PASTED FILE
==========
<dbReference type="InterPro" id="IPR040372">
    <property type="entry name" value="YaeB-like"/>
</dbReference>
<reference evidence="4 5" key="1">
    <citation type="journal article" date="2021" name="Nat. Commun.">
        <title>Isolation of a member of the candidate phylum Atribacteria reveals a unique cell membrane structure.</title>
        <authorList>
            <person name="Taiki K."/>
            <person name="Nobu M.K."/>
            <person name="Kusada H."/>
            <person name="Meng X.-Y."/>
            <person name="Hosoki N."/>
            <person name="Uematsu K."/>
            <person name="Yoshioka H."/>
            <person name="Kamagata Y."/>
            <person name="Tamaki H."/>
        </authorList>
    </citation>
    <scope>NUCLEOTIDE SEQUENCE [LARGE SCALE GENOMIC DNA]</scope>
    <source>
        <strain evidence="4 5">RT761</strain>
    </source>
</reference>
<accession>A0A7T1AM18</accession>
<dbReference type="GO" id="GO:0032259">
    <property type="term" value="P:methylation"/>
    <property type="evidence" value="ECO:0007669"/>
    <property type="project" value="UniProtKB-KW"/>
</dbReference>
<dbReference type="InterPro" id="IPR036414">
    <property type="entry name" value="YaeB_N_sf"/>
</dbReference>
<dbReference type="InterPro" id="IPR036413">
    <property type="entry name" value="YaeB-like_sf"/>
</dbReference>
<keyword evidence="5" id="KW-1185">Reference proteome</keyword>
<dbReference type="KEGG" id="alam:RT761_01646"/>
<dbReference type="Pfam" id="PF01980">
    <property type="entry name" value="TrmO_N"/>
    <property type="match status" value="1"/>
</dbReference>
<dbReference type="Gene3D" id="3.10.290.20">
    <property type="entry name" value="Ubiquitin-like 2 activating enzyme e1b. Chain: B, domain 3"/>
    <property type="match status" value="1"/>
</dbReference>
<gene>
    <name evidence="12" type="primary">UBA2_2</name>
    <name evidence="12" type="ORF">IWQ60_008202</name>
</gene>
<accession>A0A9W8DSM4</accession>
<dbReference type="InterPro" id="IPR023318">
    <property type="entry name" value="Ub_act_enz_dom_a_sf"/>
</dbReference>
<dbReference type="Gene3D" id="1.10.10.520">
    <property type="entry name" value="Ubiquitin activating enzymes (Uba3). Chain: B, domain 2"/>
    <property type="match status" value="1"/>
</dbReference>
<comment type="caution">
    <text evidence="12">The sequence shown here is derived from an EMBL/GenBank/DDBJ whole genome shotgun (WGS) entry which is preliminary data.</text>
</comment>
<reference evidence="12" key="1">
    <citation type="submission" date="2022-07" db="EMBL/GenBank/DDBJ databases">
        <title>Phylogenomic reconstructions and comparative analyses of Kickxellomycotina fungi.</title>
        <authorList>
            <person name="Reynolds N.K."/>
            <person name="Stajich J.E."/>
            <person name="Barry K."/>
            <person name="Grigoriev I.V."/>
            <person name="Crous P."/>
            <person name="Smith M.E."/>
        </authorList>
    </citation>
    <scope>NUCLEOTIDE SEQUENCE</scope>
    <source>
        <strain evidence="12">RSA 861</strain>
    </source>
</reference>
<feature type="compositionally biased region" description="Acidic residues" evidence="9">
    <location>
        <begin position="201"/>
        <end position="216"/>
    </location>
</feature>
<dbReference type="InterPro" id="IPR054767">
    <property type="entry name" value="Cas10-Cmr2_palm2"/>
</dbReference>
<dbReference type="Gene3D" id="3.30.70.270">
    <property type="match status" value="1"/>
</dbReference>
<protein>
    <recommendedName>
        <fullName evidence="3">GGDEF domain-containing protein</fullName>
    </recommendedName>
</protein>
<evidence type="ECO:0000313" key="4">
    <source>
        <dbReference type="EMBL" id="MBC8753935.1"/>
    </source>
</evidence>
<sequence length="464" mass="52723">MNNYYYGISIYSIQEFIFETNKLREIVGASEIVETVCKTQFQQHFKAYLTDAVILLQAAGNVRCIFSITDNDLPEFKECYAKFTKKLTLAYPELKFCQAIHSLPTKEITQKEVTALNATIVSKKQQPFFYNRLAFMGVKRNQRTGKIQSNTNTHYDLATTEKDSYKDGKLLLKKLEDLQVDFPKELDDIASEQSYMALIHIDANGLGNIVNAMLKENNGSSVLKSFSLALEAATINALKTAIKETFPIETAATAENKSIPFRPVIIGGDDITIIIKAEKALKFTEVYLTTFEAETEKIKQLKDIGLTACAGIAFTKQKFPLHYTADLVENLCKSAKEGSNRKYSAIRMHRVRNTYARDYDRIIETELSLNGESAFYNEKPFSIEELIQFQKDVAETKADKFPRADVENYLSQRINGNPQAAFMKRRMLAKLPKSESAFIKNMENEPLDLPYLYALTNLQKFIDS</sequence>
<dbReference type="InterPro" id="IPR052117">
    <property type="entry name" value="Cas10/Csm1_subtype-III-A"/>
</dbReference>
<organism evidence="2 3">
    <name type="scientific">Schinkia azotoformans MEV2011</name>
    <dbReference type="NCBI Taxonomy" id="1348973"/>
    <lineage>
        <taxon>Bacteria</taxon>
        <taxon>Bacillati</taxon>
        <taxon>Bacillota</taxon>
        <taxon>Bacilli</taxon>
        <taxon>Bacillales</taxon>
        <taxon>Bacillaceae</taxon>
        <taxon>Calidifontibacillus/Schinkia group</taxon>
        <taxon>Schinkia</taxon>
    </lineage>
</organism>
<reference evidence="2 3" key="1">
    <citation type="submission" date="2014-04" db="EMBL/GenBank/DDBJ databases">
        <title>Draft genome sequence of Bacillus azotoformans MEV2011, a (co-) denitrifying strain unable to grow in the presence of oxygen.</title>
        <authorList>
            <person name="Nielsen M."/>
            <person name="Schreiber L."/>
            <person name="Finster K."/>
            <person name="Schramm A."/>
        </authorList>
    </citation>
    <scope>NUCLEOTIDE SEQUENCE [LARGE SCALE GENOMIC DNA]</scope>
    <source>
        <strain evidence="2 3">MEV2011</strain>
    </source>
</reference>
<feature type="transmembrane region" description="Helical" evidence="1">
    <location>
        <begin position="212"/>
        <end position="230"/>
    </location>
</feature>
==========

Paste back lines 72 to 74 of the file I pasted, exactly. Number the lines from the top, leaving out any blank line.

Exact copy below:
    </citation>
    <scope>NUCLEOTIDE SEQUENCE</scope>
    <source>